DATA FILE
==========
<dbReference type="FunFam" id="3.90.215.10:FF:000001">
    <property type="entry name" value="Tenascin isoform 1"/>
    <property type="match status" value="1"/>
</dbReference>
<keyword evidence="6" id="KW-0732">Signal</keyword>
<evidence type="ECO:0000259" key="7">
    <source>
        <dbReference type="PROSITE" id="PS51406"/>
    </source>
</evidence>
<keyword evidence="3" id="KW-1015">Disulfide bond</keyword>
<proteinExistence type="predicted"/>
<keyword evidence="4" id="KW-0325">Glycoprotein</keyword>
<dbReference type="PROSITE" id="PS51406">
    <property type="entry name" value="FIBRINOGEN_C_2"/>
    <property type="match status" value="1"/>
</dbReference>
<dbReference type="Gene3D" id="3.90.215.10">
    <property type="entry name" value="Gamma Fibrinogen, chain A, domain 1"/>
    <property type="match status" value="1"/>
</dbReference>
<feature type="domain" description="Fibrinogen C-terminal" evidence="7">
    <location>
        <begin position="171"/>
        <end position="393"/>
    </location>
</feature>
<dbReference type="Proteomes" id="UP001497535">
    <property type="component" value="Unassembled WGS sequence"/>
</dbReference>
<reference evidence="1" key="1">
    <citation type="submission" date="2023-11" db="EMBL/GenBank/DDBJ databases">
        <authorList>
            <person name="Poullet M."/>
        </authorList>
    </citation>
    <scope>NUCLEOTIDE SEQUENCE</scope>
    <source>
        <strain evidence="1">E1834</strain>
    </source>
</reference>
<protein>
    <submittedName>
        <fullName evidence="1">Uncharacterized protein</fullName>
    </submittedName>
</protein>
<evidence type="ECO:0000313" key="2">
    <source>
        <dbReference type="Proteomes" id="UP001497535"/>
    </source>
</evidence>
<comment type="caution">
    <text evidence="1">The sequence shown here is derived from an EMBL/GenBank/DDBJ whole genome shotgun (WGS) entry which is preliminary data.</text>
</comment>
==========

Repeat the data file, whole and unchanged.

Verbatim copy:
<dbReference type="FunFam" id="3.90.215.10:FF:000001">
    <property type="entry name" value="Tenascin isoform 1"/>
    <property type="match status" value="1"/>
</dbReference>
<keyword evidence="6" id="KW-0732">Signal</keyword>
<evidence type="ECO:0000259" key="7">
    <source>
        <dbReference type="PROSITE" id="PS51406"/>
    </source>
</evidence>
<keyword evidence="3" id="KW-1015">Disulfide bond</keyword>
<proteinExistence type="predicted"/>
<keyword evidence="4" id="KW-0325">Glycoprotein</keyword>
<dbReference type="PROSITE" id="PS51406">
    <property type="entry name" value="FIBRINOGEN_C_2"/>
    <property type="match status" value="1"/>
</dbReference>
<dbReference type="Gene3D" id="3.90.215.10">
    <property type="entry name" value="Gamma Fibrinogen, chain A, domain 1"/>
    <property type="match status" value="1"/>
</dbReference>
<feature type="domain" description="Fibrinogen C-terminal" evidence="7">
    <location>
        <begin position="171"/>
        <end position="393"/>
    </location>
</feature>
<dbReference type="Proteomes" id="UP001497535">
    <property type="component" value="Unassembled WGS sequence"/>
</dbReference>
<reference evidence="1" key="1">
    <citation type="submission" date="2023-11" db="EMBL/GenBank/DDBJ databases">
        <authorList>
            <person name="Poullet M."/>
        </authorList>
    </citation>
    <scope>NUCLEOTIDE SEQUENCE</scope>
    <source>
        <strain evidence="1">E1834</strain>
    </source>
</reference>
<protein>
    <submittedName>
        <fullName evidence="1">Uncharacterized protein</fullName>
    </submittedName>
</protein>
<evidence type="ECO:0000313" key="2">
    <source>
        <dbReference type="Proteomes" id="UP001497535"/>
    </source>
</evidence>
<comment type="caution">
    <text evidence="1">The sequence shown here is derived from an EMBL/GenBank/DDBJ whole genome shotgun (WGS) entry which is preliminary data.</text>
</comment>